• Kudzu was brought to the United States from Japan in 1876, mostly as an ornamental plant. And it does have very pretty purple flowers. However, being a creeper vine, from about 1935 to the early 1950s it was deliberately cultivated in the southeastern US. What they wanted was a plant to reduce soil erosion. What they got was a plant that readily grows in just about any conditions whatsoever, reacts to many herbicides like plant food, suffocates native plant life, and has no natural predators in the US. And it reduces erosion. Oops. The soil erosion they were trying to prevent? The bases of train tracks. Which means they deliberately planted it everywhere they could along rail lines. Which were the superhighways of the nineteenth century. As if that weren't enough, it also produces ground-level ozone.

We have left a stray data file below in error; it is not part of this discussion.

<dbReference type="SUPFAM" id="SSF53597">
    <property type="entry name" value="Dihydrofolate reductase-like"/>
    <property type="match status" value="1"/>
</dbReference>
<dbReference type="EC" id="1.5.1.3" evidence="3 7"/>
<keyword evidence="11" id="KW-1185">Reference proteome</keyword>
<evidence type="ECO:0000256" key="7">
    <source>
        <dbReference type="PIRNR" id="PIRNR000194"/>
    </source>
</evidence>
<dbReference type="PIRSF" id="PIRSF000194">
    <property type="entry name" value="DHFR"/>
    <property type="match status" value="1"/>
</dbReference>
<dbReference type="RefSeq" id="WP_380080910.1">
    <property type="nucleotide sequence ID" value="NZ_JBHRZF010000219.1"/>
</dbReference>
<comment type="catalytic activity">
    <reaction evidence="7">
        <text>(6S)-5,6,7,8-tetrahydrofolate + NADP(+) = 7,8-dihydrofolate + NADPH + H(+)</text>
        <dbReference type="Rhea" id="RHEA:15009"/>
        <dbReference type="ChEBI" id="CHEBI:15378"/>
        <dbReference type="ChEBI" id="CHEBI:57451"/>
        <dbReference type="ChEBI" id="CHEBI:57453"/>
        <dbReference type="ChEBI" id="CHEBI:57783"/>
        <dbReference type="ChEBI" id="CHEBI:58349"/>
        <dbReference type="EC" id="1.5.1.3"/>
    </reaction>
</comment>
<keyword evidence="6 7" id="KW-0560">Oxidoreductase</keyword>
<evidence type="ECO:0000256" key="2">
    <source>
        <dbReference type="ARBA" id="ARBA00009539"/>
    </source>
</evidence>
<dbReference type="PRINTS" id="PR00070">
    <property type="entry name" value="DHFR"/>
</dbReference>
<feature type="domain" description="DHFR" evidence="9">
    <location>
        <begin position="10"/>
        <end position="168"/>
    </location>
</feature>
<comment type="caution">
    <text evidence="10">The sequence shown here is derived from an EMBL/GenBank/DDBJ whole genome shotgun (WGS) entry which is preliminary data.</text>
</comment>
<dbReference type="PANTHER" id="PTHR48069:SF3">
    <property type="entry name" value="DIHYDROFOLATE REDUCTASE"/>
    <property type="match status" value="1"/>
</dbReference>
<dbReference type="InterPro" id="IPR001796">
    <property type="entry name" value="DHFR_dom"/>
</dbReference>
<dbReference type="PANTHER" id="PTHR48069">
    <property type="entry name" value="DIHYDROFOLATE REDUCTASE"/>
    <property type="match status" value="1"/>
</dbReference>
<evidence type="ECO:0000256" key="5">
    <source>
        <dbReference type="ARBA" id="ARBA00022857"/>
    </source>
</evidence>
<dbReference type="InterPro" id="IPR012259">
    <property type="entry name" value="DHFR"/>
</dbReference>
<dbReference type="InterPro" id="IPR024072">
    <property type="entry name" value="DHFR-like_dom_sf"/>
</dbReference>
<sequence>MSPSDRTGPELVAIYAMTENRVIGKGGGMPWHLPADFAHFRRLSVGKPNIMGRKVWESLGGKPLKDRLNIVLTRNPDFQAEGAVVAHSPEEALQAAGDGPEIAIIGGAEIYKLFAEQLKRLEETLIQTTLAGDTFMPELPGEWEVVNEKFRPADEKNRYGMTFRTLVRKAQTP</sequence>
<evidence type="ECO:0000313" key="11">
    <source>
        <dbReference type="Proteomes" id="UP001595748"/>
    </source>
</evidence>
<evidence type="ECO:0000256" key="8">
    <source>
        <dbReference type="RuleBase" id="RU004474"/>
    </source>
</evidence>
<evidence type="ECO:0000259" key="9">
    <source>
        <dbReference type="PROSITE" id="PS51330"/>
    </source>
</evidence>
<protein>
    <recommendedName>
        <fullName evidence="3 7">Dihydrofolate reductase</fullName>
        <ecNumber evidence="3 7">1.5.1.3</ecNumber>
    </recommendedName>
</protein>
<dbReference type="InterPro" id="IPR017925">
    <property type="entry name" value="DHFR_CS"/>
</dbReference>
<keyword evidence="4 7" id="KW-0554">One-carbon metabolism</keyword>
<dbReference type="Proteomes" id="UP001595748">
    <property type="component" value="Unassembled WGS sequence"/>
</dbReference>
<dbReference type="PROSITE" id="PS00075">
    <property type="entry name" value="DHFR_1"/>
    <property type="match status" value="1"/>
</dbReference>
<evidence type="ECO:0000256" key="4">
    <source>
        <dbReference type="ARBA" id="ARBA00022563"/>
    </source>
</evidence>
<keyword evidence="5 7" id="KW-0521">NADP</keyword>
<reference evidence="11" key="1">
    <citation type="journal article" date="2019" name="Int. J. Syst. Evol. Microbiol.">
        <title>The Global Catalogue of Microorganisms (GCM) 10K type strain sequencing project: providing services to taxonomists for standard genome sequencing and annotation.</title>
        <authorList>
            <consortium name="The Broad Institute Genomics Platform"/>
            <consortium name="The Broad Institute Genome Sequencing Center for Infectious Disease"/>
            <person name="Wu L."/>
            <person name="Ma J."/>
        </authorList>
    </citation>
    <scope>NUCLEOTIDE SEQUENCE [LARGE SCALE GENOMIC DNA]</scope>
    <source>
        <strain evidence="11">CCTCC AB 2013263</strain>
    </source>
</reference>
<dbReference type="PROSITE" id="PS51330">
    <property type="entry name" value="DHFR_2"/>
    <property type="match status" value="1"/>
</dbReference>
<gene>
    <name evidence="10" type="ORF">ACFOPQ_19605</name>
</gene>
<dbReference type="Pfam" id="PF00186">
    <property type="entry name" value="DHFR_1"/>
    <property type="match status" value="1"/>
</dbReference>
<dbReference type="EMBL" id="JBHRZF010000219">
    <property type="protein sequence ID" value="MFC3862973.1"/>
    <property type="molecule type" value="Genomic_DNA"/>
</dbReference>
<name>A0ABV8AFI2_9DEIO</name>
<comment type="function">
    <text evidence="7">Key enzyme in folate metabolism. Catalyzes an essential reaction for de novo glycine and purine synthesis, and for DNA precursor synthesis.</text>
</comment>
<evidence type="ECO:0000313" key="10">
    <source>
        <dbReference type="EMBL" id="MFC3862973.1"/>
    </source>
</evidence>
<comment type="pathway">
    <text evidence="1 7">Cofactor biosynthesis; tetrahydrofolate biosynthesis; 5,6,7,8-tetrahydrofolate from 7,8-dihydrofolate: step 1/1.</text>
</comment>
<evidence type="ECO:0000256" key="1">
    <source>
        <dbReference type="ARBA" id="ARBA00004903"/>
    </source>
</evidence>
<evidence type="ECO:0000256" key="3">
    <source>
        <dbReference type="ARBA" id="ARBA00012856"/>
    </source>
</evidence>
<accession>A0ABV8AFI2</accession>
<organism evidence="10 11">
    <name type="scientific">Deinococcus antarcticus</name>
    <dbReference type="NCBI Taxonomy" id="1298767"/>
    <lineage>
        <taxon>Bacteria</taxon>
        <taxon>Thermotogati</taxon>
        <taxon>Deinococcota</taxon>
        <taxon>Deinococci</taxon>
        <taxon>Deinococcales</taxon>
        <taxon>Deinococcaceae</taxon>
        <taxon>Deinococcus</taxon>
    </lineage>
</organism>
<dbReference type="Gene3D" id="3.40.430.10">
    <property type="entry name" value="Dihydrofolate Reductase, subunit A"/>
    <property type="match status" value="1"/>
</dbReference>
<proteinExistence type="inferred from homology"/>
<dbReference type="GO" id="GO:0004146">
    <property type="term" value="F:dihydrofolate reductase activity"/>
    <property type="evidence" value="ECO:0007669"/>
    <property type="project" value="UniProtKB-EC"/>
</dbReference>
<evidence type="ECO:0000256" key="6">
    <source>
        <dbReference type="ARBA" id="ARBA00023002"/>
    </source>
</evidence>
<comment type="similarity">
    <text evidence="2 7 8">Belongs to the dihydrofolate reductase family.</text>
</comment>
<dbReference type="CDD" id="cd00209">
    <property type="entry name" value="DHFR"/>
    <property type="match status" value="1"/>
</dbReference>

• For perspective, kudzu can grow a foot a day. There are places in the South where you can still literally watch it completely take over buildings within a week. According to The Other Wiki, it spreads 150,000 acres a year and costs six million dollars in damages.
      • And it gets better: kudzu is edible, and rich in nutrients, and contains molecules beneficial for treatment of diabetes and Alzheimer's. It can be used both as human food and animal feedstock. It is considered in China as one of the 50 essential herbs.
  • In 1982, Commodore released the Commodore 64, a cheap computer that nearly everyone could afford and was great for gaming. It was so successful that they couldn't cancel it, even after the disk drive cost more to manufacture than the computer itself, which eventually contributed to Commodore going bankrupt.